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Thursday, July 28, 2005


Betsy Newmark of Betsy's Page wrote a long post regarding how American history is taught and why students often aren't interested in the current version:
I'll add in that political correctness has transformed most textbooks into a catalogue of sins of rich white men against everyone else. Why would any kid want to go read about any more of this history? And there's a full curriculum there so teachers are still rushed. Unless, you're willing to throw out some of the tedious curriculum, teachers don't have time to spend on the subjects that will excite kids. I found that middle school kids, both boys and girls, loved learning stories from our nation's military history. My recommendation to any middle school American history teacher is - don't speed through that military history. Start with the French and Indian War and how George Washington as a young man sparked a world war. Tell them about General Wolfe's troops scaling the cliffs to the Plains of Abraham and both Generals Wolfe and Montcalm dying in this climatic battle that changed the history of the continent. Kids will be on the edge of their chairs and then you've gotten them and they're ready to learn the elements of the 1763 Treaty of Paris.
As you might imagine, this is the sort of thing that fries a moonbat soul. One comment:
Let's bring some focus to this: The students in your classes are bored with Social Studies because the curriculum emphasizes topics and activities that either (a) fail to line-up with your perceptions of what's important, or (b) fail to excite you, personally. So, naturally, your students' lack of enthusiasm for Social Studies is a problem of the curriculum and not your ability, commitment and enthusiasm to teach.

What I'm detecting in your post are the musings of a teacher who's burned out and needs to exit from the classroom.
What's so hysterically funny about this is that Betsy's enthusiasm and love of American history and civics is blatantly obvious if you read her blog, and she does also occasionally and modestly write about her students' successes. She's a great teacher; anyone who knows anything about teaching would understand that. But what she has written above goes so against the grain of the politically correct educational groupthink that it must just be like a slap in the face to some people.

When we dumbed down our curriculum it did get less interesting. She's right. And she's also right about the lack of depth and context making it all seem random to the kids.

Kids haven't changed that much really, the environment they grow up in has but they are still the same. When we were that age the Magna Charta just wasn't as exciting as Napoleon and Wellington. It's still not to a 10 year old.

Teaching history to kids is like getting them to eat vegetables, you're going to need a better set up than this is good for you.
Yes, I think you're right.

Betsy's point that the continuity and depth is important makes sense. If the information isn't prevented with a flow so that kids can begin to detect causation, etc, I think it would seem almost irrelevant.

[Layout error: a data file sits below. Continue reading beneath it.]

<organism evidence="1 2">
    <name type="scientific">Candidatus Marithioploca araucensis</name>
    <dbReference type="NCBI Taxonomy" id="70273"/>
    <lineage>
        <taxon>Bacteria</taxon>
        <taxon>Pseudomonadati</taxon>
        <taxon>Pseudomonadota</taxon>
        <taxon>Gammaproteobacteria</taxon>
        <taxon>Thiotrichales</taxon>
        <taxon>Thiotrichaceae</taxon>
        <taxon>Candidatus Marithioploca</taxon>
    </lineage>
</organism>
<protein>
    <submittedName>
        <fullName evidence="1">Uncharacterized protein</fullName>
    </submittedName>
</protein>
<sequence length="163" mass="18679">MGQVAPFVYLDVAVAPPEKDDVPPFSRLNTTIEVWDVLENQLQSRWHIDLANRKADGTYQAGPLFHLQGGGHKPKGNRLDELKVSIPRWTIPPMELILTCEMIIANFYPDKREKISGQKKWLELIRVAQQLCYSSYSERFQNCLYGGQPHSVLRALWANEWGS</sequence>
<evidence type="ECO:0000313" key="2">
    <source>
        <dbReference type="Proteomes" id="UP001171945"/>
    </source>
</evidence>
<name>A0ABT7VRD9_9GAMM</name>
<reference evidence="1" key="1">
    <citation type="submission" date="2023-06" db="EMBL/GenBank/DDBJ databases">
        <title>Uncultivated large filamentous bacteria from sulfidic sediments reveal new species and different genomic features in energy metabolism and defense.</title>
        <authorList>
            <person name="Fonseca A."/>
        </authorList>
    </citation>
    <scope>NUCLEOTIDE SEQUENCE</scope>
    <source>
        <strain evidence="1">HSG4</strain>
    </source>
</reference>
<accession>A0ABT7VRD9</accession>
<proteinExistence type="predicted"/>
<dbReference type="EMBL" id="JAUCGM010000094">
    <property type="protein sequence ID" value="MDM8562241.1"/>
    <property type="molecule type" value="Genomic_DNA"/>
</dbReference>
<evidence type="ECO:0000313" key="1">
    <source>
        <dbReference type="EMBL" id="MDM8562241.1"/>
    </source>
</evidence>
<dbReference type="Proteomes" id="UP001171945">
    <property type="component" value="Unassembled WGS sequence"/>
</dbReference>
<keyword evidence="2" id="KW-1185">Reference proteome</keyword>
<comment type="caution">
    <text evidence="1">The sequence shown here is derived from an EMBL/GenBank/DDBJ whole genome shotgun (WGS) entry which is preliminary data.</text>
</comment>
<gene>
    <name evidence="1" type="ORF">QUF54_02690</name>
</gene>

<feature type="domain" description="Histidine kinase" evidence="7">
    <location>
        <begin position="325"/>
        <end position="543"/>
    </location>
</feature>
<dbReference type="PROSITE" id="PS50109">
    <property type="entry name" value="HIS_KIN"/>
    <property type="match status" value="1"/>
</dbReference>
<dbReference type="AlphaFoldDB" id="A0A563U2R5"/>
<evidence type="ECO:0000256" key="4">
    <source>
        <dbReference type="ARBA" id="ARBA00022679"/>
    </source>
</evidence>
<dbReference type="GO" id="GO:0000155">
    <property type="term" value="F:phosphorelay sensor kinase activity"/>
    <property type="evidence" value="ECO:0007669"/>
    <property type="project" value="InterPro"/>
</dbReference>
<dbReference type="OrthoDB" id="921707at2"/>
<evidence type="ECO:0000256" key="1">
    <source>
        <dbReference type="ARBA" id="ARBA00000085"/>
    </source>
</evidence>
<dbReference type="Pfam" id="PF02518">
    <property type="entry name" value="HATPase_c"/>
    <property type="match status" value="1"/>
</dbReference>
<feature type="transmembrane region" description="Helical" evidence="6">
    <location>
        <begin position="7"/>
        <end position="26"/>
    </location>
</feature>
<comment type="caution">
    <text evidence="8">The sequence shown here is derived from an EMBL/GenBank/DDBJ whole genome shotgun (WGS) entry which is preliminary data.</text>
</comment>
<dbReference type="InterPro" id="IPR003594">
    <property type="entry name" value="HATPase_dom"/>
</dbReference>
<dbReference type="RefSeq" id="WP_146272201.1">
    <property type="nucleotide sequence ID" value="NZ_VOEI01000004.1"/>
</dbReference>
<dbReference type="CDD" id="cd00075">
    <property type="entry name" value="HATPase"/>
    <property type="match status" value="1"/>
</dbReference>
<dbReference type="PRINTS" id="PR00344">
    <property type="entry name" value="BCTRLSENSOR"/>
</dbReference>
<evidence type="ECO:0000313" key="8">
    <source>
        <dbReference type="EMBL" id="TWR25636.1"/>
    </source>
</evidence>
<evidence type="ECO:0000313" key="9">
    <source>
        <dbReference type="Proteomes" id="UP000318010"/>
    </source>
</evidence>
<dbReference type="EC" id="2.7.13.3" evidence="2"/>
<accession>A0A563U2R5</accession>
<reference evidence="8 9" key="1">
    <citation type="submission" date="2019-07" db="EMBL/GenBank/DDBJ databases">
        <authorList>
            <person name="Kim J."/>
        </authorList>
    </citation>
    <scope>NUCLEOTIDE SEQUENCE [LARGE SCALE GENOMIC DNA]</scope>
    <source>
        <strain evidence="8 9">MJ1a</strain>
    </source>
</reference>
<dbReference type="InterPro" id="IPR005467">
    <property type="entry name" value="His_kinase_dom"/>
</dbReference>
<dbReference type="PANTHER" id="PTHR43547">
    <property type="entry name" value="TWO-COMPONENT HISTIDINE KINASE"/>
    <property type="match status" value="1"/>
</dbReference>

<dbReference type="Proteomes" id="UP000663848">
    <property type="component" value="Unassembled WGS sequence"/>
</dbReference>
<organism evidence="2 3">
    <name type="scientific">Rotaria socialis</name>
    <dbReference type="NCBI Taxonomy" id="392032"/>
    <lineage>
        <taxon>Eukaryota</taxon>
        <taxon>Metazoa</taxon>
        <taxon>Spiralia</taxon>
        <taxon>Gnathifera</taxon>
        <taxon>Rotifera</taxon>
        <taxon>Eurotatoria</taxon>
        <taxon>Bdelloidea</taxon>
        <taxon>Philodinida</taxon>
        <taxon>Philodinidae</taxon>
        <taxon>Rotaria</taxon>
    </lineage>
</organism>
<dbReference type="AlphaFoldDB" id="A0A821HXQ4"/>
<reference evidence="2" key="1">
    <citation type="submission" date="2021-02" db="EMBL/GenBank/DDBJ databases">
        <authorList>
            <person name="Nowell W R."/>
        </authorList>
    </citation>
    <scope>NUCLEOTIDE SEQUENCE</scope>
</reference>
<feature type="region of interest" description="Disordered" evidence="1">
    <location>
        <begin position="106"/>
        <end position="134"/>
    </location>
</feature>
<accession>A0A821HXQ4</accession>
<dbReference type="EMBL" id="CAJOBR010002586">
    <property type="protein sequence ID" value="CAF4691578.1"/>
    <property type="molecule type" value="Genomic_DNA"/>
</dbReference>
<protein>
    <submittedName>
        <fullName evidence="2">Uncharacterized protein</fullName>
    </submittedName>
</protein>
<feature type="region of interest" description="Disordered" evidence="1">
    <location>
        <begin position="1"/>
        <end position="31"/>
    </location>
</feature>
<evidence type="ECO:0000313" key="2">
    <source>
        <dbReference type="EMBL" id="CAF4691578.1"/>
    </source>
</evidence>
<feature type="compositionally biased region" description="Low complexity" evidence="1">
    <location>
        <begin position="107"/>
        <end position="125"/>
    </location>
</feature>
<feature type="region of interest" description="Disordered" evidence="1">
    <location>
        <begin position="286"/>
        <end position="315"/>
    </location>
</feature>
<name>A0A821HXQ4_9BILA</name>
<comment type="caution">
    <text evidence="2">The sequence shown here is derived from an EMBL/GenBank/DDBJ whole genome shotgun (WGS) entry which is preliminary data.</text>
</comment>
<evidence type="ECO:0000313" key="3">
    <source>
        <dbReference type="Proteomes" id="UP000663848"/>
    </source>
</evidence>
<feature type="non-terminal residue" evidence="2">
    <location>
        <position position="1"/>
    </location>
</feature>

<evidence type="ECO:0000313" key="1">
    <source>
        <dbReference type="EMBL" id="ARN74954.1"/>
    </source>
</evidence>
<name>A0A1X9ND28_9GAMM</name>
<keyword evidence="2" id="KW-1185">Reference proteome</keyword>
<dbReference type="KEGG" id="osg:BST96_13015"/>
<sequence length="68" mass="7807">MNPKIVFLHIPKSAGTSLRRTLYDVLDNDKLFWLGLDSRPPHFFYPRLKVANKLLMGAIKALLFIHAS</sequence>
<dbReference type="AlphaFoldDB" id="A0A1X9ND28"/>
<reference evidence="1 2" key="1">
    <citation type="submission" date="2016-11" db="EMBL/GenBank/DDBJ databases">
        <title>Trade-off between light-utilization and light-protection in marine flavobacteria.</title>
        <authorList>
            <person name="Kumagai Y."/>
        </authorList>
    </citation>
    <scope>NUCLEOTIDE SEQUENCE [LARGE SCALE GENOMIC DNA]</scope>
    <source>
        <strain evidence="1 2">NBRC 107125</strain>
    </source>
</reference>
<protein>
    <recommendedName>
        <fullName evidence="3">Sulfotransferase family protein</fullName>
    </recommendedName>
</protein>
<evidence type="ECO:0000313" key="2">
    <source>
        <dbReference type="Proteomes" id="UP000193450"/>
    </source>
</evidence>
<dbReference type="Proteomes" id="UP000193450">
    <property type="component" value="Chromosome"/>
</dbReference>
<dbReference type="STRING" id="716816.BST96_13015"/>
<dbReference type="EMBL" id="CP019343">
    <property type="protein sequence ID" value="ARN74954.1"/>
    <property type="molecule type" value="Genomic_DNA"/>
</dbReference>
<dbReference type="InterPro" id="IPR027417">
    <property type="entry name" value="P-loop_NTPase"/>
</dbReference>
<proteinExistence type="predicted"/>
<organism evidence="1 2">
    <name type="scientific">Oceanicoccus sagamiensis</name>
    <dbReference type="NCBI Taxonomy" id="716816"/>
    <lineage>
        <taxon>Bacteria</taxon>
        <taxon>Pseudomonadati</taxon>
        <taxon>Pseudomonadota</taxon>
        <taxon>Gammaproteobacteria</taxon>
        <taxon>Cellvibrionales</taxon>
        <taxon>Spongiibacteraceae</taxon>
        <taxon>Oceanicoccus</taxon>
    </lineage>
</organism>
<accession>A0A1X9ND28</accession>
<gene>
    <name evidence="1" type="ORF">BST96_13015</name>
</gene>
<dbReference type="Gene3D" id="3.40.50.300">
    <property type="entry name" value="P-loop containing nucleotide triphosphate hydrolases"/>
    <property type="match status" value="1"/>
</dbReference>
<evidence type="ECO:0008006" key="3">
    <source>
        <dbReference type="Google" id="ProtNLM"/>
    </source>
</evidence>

But that moment of mental discovery - the one in which things suddenly fit together and start to make sense - that's a genuine trip. Kids are almost hardwired to look for those moments. They are learning machines. It takes some blindness or an inability to remember being a kid not to realize that.
What makes a great story? An intriguing protagonist, a struggle or conflict. Standard stuff: the three main conflicts within a story are 1) Man vs. man; 2) Man vs. nature; 3) Man vs. himself.

Now history is full of great stories that also happen to be true, and that exemplify these three main struggles that compose the human experience. The classic tradition of history, which we inherited from the Greeks and Romans, believed that we could learn moral and practical lessons from a study of how past people coped with and/or triumphed against the conflicts they were dealt. That kind of history is imminently relevant and endlessly fascinating -- how did Churchill feel when he allowed the bombing of Coventry, sacrificing one city in order to to win the overall war? What was Napolean's biggest error? How would world history have been different if Cortes or Columbus weren't so bold and fearless, or if Moctezuma had been more so?

But since the 1950s, "history" has become the history of groups, which fits with identity politics, as well as the socialist conceit that feels threatened by the notion that individuals can be in control of their own destinies. We can't study great stories about great people anymore, because Marx said that all history is the history of class struggle, that the only important thing is economics. So instead of intriguing figures, we have racial politics. Instead of Churchill making important decisions, we learn about how imperial powers exploited the third-world. Sigh. Yawn. Are we surprised that history has become "eating vegetables?"
Pedro - nicely put. It's sort of history in the passive voice. Stuff just happens.

History in tthe active voice studies the margins and the crux points.
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